Arctic Monkeys

I Bet You Look Good on the Dancefloor/Five Minutes with the Arctic Monkeys EP

(Domino; 2005)

By David M. Goldstein | 19 January 2006

And so it goes. Not sure if the NME calculated it this way or not, but for the third year straight, the first two months of the new year have been the time to break the handful of neuvo Brit-pop acts in America that actually might not suck. This is why bands like the Arctic Monkeys are allowed to release two late December EPs to whet Yankee appetites for their full length in February, while both the lesser likes of Hard-Fi and The Cribs were forced to settle for summer releases. Sort of makes sense; halfway decent UK bands stick out amongst the crap that’s released in January, and an early release assures that said bands will be selling out two night runs at 3,000 seat venues on the East Coast by Thanksgiving.

Superficially, the Arctic Monkeys vary little from their Franz/Chiefs counterparts that made waves in early ’04 and ’05 respectively. They’re a quartet of Fred Perry-clad blokes whose vocalist does nothing to hide a thick South Yorkshire brogue (e.g. “nothing” = “nowt”) while his hyperactive mates pile on the hooks. Further, their heretofore signature tune “I Bet You Look Good on the Dancefloor” is as memorable on first listen as “Take Me Out” or “I Predict a Riot,” with smarmy Kapranos-style lyrics detailing the flirtations hinted at in the title while rhyming “Montagues and Capulets” with “bangin’ DJ sets.”

What separates the Monkeys from the aforementioned acts, besides the above-average songwriting, is an uncharacteristically grungy tone to their guitars and the frothing at the mouth drumming of Matt Helders. The band relies on a decidedly American-sounding guitar rush and manic drums; aided in no small part by obnoxiously shiny production values that leave these five songs sounding far more Green Day than Blur. In fact, the front of the mix bassline, jarring tempo changes, and sporadic bursts of razor sharp guitar on highlight “From the Ritz to the Rubble” practically brings Red Medicine-era Fugazi to mind, albeit a commercial, smarmier version. Yes, I just did compare Fugazi to a quartet of overly hyped British teenagers, but I’m serious when I say that the band’s method of attack could potentially render a “Bed for the Scraping” cover awesome. And then there’s the instrumental “Chun-Li’s Spinning Bird Kick” (these kids are old enough to have played Street Fighter II?), which with its solitary funky riff and frequent snare rolls, bears a distant similarity to Red Medicine‘s “Combination Lock.”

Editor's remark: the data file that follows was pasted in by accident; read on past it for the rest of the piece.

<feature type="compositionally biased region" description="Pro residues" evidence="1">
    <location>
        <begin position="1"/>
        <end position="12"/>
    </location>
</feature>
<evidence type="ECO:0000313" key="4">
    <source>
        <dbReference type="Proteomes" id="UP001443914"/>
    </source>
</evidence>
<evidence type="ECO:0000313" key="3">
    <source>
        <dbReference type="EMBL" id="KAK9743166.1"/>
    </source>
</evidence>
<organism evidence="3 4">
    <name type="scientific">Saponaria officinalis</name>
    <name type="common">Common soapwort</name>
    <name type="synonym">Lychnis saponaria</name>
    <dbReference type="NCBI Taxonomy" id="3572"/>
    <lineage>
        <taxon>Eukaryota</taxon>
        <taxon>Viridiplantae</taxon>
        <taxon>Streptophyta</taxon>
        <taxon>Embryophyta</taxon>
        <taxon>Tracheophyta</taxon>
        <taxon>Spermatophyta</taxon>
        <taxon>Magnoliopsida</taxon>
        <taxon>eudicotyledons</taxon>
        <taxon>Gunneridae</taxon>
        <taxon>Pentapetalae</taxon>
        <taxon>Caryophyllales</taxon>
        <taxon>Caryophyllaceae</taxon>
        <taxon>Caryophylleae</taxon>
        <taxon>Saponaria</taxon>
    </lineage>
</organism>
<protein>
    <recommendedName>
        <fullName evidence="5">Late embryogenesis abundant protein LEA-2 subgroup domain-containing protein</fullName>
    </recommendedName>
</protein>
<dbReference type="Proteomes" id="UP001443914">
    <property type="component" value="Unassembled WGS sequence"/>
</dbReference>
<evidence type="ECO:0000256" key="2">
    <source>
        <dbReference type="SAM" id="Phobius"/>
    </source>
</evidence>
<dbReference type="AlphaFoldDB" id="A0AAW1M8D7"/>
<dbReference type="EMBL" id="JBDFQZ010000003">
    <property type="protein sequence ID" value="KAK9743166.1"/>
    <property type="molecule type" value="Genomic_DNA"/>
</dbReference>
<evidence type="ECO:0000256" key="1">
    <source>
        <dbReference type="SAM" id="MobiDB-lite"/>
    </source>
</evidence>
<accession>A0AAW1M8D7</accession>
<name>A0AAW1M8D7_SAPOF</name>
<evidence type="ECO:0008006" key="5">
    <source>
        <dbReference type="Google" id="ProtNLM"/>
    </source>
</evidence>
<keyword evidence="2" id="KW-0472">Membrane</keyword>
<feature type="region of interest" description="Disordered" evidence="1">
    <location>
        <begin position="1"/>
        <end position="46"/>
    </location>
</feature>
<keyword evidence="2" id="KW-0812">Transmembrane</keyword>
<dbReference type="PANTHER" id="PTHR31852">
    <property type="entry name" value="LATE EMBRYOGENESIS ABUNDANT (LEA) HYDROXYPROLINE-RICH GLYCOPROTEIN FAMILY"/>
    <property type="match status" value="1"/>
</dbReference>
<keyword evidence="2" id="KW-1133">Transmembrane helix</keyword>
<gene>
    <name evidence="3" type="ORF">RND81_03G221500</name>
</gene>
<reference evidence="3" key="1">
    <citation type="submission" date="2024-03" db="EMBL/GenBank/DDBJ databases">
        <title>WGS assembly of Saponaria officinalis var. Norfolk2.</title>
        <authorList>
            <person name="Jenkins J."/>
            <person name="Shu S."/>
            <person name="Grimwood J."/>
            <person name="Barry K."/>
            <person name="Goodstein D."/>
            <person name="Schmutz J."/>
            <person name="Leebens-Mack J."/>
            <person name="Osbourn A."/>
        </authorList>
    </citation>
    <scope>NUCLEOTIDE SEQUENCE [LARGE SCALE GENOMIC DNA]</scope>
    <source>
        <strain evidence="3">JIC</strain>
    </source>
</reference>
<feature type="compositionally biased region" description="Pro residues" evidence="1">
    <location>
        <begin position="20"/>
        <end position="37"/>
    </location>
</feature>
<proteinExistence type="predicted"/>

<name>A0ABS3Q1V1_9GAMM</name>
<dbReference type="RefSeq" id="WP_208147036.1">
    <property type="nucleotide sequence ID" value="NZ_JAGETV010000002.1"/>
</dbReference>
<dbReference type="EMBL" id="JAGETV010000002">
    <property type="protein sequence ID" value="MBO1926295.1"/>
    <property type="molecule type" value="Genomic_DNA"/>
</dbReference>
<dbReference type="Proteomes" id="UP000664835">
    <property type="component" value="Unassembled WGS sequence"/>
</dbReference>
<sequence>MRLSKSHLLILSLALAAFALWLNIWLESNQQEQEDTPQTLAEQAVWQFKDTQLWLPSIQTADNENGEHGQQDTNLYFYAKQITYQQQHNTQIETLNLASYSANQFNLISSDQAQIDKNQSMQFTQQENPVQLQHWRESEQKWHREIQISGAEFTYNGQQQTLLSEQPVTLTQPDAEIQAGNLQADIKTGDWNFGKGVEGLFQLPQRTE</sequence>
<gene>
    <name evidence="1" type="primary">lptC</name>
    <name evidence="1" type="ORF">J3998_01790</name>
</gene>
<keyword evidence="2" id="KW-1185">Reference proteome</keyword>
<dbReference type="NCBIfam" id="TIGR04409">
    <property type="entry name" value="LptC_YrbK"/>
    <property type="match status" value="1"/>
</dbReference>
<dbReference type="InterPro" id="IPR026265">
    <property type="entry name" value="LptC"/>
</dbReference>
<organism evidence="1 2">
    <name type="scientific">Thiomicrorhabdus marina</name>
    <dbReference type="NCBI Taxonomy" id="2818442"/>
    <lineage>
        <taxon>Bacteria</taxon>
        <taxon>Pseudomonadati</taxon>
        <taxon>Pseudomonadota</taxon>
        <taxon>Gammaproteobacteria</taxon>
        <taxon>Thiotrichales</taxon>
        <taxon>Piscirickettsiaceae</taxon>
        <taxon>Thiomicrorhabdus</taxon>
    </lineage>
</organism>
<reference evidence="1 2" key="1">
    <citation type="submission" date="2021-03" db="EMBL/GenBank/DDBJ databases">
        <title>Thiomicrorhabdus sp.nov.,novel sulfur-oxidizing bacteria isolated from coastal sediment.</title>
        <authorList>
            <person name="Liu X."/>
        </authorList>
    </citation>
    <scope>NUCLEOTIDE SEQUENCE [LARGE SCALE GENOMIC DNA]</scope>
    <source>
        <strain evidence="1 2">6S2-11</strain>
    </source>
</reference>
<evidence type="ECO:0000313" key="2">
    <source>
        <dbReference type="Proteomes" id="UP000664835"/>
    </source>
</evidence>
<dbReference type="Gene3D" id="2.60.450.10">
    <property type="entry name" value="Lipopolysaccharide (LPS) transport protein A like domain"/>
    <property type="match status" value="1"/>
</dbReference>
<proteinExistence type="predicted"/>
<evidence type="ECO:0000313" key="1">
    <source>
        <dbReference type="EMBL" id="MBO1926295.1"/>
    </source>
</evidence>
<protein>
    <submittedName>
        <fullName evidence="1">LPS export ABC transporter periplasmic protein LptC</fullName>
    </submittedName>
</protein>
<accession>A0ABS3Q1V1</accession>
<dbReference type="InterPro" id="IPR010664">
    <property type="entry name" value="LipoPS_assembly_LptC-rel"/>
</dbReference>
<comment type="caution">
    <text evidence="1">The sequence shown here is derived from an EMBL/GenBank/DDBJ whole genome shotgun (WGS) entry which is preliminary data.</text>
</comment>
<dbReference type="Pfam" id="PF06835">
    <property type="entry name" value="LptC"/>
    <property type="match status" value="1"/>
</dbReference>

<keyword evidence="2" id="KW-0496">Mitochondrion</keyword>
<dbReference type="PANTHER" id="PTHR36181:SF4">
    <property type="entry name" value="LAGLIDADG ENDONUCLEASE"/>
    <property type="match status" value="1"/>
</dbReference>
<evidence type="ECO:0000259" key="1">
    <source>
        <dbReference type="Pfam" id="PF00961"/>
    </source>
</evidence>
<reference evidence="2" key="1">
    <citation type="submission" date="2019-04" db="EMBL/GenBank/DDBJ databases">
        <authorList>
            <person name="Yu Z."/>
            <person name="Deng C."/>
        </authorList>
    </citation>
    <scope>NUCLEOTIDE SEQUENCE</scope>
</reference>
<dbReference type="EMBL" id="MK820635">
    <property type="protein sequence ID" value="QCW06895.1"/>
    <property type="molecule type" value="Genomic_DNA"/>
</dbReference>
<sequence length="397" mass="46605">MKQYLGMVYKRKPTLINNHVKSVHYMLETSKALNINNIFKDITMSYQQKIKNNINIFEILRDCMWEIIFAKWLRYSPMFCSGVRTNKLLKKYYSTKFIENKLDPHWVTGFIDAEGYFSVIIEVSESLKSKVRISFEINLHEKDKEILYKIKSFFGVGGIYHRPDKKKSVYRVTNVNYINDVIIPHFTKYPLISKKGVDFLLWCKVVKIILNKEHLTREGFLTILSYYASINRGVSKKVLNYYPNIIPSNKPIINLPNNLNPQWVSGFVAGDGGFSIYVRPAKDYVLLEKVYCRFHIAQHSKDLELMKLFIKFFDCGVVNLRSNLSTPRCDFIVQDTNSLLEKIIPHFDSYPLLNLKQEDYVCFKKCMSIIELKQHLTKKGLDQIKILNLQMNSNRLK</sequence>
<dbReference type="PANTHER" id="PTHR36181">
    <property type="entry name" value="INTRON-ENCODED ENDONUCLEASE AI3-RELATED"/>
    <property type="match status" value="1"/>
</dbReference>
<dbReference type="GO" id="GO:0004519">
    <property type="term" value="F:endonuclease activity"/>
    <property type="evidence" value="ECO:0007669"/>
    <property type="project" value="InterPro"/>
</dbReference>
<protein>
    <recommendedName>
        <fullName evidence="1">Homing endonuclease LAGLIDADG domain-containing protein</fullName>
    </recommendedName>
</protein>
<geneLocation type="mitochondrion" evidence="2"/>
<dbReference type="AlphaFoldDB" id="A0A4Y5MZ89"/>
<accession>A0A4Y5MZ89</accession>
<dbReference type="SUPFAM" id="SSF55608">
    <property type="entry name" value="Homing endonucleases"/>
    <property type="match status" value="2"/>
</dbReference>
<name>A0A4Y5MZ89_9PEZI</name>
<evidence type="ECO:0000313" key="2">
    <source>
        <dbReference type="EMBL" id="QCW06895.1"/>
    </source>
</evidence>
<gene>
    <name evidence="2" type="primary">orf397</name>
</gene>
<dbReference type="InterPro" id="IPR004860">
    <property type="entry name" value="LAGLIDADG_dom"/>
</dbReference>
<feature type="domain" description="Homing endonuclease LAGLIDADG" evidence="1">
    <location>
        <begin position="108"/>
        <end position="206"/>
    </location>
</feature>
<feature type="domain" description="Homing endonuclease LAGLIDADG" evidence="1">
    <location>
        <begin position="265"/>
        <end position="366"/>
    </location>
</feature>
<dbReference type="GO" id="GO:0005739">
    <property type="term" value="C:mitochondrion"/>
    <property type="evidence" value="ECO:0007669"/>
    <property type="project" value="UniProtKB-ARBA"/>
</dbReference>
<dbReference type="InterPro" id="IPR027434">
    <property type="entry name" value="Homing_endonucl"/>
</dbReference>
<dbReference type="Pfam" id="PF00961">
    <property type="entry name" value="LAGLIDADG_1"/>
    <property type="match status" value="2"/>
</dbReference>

In terms of piquing my interest, these five songs have proved successful in that I’m now curious to see if the Arctic Monkeys can maintain these levels of pogo-worthy energy over the course of a full record. The band has catchiness in spades, and while nothing here really hints at a greater depth beyond three minute pub rock tunes, the whiplash tempo changes and heavier guitars exhibited in these songs makes for a welcome change from the usual Britpop fare. Bummer about that name, though.